Pathology Section DOI : 10.7860/JCDR/2019/41644.13061
Year : 2019 | Month : Aug | Volume : 13 | Issue : 08 Page : ED01 - ED03

Sublingual Foregut Cyst Lined by Respiratory Epithelium- A Rare Cause of Cystic Lesion in the Floor of the Mouth

Yasmeen Khatib1, Neha Khaitan2, Yogita M Talpade3, Manisha S Khare4, Prajakta A Gupte5

1 Associate Professor, Department of Pathology, HBT Medical College and Dr R N Cooper Hospital, Juhu, Mumbai, Maharashtra, India.
2 Speciality Medical Officer, Department of Pathology, HBT Medical College and Dr R N Cooper Hospital, Juhu, Mumbai, Maharashtra, India.
3 Assistant Professor, Department of Pathology, HBT Medical College and Dr R N Cooper Hospital, Juhu, Mumbai, Maharashtra, India.
4 Professor, Department of Pathology, HBT Medical College and Dr R N Cooper Hospital, Juhu, Mumbai, Maharashtra, India.
5 Assistant Professor, Department of Pathology, HBT Medical College and Dr R N Cooper Hospital, Juhu, Mumbai, Maharashtra, India.


NAME, ADDRESS, E-MAIL ID OF THE CORRESPONDING AUTHOR: Dr. Yogita M Talpade, Assistant Professor, Department of Pathology, HBT Medical College & Dr R N Cooper Hospital, Juhu, Mumbai-56, Maharashtra, India.
E-mail: yogita.talpade@gmail.com
Abstract

Foregut cysts of the oral cavity are rare developmental anomalies which are lined by gastric, intestinal, squamous or respiratory epithelium or a mixture of these epithelia. A 10-year-old boy presented with a large cyst in the floor of the mouth and had difficulty in speech and chewing of food. On Magnetic Resonance Imaging (MRI) examination a diagnosis of ranula was given. Surgical excision was done and a diagnosis of foregut cyst lined by respiratory epithelium was given on histopathological examination. Till now only 21 cases of lingual foregut cyst with respiratory lining have been reported. We report the 22nd case for its rarity and because these lesions can pose a diagnostic dilemma and should be included in the differential diagnosis of cystic lesions in the oral cavity especially in paediatric population.

Case Report

A 10-year-old boy presented with a swelling in the floor of the mouth which was present since birth. Initially, the swelling was small and it gradually increased to the present size. He had difficulty in speaking since an early age and chewing of solid food since one month. His medical history was unremarkable. On clinical examination, the swelling was non-tender, soft, cystic, translucent, and measured 5×352 cm in size. The tongue was elevated due to the swelling [Table/Fig-1]. On MRI, a well-defined cystic, non-enhancing sublingual lesion was seen in the floor of the mouth reaching up to the mylohyoid muscle, and a diagnosis suggestive of ranula was given. Under general anaesthesia, an incision was taken extending from the tip of the tongue till the posterior tongue in the sublingual region and the cyst was enucleated by blunt dissection and the cyst was separated from the intrinsic muscles of the tongue [Table/Fig-2].

Clinical picture showing a cystic swelling in the floor of the mouth.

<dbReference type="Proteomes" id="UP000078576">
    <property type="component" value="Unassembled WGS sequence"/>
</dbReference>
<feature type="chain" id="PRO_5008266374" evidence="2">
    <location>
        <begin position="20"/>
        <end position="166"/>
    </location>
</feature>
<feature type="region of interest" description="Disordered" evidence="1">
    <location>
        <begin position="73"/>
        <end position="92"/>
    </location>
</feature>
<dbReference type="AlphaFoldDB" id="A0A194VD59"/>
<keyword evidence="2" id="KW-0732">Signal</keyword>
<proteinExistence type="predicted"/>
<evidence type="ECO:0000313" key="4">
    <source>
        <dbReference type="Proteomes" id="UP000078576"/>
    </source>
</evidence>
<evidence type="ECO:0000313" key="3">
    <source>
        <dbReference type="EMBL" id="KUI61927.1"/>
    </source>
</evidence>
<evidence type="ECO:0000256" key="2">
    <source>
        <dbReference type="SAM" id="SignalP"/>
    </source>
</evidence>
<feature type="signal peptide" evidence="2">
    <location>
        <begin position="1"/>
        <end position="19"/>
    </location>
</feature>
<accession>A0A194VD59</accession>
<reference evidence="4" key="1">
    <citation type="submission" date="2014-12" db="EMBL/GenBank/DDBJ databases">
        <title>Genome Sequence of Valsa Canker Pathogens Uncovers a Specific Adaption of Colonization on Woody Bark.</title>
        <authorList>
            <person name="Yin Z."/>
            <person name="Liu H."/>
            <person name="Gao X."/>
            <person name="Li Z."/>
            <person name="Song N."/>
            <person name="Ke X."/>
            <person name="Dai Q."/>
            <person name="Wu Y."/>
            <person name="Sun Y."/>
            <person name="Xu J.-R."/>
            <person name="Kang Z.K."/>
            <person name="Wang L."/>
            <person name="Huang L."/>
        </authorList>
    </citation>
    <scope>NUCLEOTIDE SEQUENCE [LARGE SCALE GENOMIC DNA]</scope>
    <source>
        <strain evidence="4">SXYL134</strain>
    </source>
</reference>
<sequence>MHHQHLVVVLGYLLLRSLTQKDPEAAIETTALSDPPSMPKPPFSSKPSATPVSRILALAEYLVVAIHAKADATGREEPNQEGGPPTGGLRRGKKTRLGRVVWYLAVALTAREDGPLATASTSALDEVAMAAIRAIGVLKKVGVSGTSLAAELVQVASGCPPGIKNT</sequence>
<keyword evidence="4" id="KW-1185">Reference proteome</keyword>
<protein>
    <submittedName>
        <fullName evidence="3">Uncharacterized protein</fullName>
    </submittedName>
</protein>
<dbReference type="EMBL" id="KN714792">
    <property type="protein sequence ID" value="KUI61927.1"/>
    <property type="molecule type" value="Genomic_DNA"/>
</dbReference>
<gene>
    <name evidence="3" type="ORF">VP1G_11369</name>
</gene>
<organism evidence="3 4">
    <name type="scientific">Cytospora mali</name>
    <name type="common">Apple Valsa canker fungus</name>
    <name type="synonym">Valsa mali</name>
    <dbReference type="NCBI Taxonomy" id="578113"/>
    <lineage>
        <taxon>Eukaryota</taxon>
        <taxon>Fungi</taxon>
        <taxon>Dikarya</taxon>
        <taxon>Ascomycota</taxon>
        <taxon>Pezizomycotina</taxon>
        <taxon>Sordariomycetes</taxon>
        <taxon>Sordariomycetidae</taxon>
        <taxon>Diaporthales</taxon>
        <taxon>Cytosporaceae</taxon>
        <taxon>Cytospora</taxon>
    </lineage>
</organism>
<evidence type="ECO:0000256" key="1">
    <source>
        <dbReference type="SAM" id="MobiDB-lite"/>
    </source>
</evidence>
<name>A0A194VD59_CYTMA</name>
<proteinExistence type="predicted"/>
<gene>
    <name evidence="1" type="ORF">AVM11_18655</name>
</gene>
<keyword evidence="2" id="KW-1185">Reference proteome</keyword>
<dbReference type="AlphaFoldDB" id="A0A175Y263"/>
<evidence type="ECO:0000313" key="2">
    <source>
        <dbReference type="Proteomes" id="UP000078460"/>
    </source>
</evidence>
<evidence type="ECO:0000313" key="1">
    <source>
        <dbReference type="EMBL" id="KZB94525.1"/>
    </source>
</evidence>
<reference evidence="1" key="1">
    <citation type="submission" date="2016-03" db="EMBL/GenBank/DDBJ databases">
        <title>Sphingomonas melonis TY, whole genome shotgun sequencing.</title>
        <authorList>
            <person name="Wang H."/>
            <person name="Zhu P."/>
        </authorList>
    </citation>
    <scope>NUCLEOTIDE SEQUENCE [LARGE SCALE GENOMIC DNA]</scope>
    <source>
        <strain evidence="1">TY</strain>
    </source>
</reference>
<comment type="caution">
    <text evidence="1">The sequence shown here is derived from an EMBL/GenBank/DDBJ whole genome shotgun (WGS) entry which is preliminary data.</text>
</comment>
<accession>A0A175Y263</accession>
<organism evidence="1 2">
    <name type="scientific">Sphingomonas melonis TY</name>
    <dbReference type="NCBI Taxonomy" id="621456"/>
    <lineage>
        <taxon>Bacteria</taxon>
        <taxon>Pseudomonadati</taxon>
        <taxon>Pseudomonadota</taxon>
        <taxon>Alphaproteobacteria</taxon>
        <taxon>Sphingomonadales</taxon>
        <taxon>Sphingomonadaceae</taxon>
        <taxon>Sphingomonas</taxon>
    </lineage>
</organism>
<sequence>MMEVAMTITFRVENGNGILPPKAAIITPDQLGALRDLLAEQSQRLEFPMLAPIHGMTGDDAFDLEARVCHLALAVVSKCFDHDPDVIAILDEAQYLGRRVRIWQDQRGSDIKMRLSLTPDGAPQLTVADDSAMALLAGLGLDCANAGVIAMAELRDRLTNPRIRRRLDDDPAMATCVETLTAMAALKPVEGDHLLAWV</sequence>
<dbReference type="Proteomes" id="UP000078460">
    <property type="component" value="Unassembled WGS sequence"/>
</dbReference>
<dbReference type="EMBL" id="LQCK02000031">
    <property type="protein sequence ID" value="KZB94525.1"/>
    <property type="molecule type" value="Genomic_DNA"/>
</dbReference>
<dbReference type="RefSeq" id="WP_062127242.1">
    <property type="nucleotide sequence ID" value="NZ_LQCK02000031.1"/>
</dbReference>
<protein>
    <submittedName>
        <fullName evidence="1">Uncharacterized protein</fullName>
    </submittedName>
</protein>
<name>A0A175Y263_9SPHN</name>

Intraoperative dissection and excision of the cyst.

Grossly, a large single cystic mass was seen measuring 6×4×3 cm [Table/Fig-3]. On sectioning, the cyst had a smooth wall, was uniloculated, and filled with mucoid material. Microscopic examination of the cyst wall showed a cyst lined by pseudostratified ciliated epithelium which was flattened at places [Table/Fig-4]. Wall of the cyst showed fibro collagenous tissue along with underlying muscle. A diagnosis of benign foregut cyst with respiratory lining was given. The postoperative course was uneventful.

Gross specimen showing a large smooth walled cyst.

Microscopy of the cyst showing respiratory lining composed of ciliated pseudo- stratified epithelium (H&E 40X).

Discussion

Foregut cysts are a rare cause of cystic lesions involving the tongue or the floor of the mouth. They have a varied terminology and were also known as lingual choristoma, enteric duplication cysts, lingual alimentary cysts etc., [1]. The commonest location of these cysts is in the chest and abdomen but involvement of tongue and oral cavity is unusual and is seen only in 0.3% of the cases [1,2]. There are three criteria to make a diagnosis of foregut cysts- have to contain epithelium derived from foregut, should be attached to a portion of the foregut and covered by smooth muscle layer [2]. The epithelial lining seen in these cysts is gastric, intestinal, respiratory or a mixture of these cells which suggests a foregut origin [1]. Foregut cysts of oral cavity are usually present at birth and gradually increase in size. A few cases have been detected during antenatal ultrasound examination [3]. Most cases present as asymptomatic swelling in the floor of the mouth but in 30% of cases they present with difficulty in feeding, swallowing, respiration or speech [4]. The present case presented with difficulty in speech and chewing of solid food because of its large size and location in the floor of the mouth. Peptic ulceration in cyst with gastric lining, sinus formation with chronic mucus secretion have been reported. Malignant transformation has been reported in a long standing case of foregut cyst of head and neck [2]. MRI is recommended to delineate the extent of these cysts but it shows overlapping features with more common cystic lesions occurring at this location [5].